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Souls are few and far between. The desolation behind the glass is mirrored by the void before it.
Niches filled by strains from far away. New life clings, flourishes. Carried on the boots of travelers long past.
In art there is something called the serendipitous mistake.
One of the reasons traditional artists hesitate about working in a digital format is that you have the ability to undo anything you don’t like. You’re not forced to work around it. You don’t have to think outside of the box to come up with something clever. In a traditional piece of artwork, you have to work with what you got, warts and all. That constraint can push a piece of art or illustration or animation to new levels. When I first started in the industry, I worked with artists who deliberately introduced serendipitous mistakes. They restricted the undo stack to 1 action, they did all of their under-painting on top of an upside down photograph or a text created from paint splotches on the floor.
That serendipitous mistake effect carries over into game design as well. Whenever you work with a team there are going to be design issues. Sometimes they stem from mis-communications between team members, sometimes they are constraints with the hardware or the software. Design inherently forces the serendipitous mistake, so keep your eyes peeled and be ready to embrace it when it happens.
I ran across this interesting paper tearing down this type of effect here:
They hide in plain sight, scuttling to and for and back again, carrying tightly wrapped secrets in plain brown wrappers.
I was staring at the security camera in the parking lot the other day. Like you do. They’re nowhere near as interesting as they make them out to be in TV/Books/Videogames. In fact, the only reason I noticed it is because I was on a phone call and I was *looking* for something boring to point my eyeballs at while I focused on the conversation at hand.
When I was little we used to play “spot the camera” at the big marketplace. They were new, and the images were displayed prominently for anyone to see while they were checking out, so we used to go mug for the camera in the very corners of the store.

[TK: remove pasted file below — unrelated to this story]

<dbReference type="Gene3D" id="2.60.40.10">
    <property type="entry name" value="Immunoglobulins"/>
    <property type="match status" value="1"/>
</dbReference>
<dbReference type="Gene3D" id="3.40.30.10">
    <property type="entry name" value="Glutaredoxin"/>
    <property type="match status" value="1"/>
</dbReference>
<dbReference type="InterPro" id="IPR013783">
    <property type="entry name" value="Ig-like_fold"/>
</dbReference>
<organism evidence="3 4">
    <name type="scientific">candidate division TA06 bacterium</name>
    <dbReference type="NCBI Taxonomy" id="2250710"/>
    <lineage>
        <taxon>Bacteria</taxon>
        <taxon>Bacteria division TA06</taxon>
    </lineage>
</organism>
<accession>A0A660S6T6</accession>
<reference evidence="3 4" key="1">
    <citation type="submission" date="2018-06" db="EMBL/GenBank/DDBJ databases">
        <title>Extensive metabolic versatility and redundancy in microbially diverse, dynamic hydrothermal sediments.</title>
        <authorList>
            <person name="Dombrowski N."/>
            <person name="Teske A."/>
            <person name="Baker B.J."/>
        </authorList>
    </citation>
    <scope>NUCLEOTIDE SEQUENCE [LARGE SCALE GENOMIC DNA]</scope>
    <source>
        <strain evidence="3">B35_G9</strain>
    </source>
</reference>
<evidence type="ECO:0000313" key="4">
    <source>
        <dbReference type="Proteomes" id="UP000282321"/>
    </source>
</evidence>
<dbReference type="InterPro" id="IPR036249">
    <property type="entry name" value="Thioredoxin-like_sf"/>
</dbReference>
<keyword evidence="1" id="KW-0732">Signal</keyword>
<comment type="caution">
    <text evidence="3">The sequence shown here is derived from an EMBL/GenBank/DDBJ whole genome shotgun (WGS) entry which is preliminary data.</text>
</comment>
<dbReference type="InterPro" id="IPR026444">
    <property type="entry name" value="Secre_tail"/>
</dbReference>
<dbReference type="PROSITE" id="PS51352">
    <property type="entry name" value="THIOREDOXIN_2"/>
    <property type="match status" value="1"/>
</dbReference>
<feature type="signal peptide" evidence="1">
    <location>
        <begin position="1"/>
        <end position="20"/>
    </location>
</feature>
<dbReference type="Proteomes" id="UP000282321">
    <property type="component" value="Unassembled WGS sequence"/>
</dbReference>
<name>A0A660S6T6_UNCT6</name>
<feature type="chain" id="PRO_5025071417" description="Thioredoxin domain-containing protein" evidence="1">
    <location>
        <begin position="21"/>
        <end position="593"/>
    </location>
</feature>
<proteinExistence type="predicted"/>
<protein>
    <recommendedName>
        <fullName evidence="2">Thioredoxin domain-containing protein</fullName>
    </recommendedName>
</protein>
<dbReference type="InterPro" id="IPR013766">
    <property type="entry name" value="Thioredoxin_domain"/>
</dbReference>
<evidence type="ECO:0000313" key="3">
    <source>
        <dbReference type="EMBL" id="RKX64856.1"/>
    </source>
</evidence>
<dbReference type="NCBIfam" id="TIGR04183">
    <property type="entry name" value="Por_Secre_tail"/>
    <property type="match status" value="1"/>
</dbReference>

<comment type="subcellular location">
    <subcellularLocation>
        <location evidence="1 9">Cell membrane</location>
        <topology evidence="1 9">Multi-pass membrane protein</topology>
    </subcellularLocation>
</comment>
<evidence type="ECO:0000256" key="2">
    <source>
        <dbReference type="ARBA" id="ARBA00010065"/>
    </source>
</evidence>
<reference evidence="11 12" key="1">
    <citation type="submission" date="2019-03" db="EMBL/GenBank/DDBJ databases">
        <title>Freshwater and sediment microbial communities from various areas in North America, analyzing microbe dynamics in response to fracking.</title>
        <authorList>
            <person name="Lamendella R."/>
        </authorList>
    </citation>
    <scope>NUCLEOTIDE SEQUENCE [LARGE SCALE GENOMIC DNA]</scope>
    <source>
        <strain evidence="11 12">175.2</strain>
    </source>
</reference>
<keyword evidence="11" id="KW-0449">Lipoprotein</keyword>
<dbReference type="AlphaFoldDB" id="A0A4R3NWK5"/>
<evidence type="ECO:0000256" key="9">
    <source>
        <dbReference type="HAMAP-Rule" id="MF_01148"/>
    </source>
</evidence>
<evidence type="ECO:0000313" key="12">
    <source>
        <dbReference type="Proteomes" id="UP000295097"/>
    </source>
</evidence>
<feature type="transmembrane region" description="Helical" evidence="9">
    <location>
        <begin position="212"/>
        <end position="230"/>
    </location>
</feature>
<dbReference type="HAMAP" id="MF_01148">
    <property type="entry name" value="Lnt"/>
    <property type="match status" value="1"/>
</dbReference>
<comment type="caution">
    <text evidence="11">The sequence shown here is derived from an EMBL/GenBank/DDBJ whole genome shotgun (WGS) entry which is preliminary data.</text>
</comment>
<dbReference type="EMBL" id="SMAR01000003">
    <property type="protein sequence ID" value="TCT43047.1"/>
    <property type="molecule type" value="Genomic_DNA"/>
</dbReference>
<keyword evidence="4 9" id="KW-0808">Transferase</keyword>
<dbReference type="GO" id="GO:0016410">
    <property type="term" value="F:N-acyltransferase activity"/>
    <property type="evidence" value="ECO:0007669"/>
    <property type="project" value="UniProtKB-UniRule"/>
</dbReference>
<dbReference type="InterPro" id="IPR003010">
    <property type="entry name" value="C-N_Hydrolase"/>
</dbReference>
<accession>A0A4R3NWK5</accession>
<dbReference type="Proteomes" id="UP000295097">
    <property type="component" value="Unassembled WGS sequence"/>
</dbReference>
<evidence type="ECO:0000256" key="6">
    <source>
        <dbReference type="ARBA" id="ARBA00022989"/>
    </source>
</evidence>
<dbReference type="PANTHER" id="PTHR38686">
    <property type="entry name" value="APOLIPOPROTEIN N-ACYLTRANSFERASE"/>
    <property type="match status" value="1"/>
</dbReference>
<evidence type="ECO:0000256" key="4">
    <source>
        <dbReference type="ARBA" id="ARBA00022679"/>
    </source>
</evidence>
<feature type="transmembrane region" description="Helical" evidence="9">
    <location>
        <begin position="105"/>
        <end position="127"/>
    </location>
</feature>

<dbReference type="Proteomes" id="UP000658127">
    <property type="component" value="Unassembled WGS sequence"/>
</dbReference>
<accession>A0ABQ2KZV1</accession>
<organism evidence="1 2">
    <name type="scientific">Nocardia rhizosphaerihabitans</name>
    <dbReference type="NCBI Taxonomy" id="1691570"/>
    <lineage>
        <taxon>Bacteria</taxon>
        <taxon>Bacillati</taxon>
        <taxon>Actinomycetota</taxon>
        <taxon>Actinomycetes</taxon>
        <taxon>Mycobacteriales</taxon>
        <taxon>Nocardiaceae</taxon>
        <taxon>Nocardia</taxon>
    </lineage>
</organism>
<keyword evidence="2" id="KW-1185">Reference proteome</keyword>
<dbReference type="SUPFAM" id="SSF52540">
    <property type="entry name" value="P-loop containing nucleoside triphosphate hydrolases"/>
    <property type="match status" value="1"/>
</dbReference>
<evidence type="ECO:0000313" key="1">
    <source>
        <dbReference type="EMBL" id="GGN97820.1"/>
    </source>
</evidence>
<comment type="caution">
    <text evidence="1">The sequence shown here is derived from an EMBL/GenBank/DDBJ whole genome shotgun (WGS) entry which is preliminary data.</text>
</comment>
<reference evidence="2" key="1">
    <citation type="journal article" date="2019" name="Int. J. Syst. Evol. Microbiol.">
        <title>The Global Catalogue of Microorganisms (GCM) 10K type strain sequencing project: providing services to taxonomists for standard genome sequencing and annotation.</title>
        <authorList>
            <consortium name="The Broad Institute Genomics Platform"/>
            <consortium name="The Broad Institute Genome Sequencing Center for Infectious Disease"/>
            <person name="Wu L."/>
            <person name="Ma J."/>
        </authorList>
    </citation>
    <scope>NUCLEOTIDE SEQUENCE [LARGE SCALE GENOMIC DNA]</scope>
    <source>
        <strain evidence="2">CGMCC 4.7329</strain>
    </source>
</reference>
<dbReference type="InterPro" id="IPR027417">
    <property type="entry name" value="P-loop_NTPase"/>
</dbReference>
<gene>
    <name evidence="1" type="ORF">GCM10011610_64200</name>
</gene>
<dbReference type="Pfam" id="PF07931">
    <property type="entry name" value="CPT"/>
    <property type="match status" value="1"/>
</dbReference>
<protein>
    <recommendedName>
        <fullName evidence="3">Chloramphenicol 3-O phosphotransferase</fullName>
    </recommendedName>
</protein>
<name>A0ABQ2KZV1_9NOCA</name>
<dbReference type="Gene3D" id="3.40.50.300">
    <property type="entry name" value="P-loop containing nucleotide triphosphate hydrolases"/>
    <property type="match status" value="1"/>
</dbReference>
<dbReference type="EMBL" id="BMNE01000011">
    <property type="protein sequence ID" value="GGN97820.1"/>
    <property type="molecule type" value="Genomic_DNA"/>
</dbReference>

Outside of the store, there was always an adult with their eyes on us. This was back when you could still call out other peoples children for being jerks, so it seemed that everybody old enough to drive was poised to deliver a loudly vocalized opinion on what I was doing at any given moment (here’s a hint, I’m really rather boring, so I never have been able to figure out why people complain so much).
In Church on the weekends, we were solemnly advised that God was ALWAYS watching. ALWAYS. Same thing with Santa, but Santa could at least be bribed and had a memory of about 6 weeks.
So it occurs to me that, maybe the reason that there is no hue and cry about mass surveillance, that nobody is kicking up a fuss (at least not to levels expected) about being watched on cameras 24/7, or the NSA reading our emails, or that the idea of pre-crime seems to be utterly banal. There’s a perfectly good reason for that. It’s because we have always been watched. By a parent, but other parents, by your deity of choice, by Santa, by your teachers, by your boss. We have been raised with the societal understanding that no matter what we do, somebody is always watching. So now that somebody ACTUALLY is, it’s an utter non-event.
Below is the link that ran me off into this train of thought.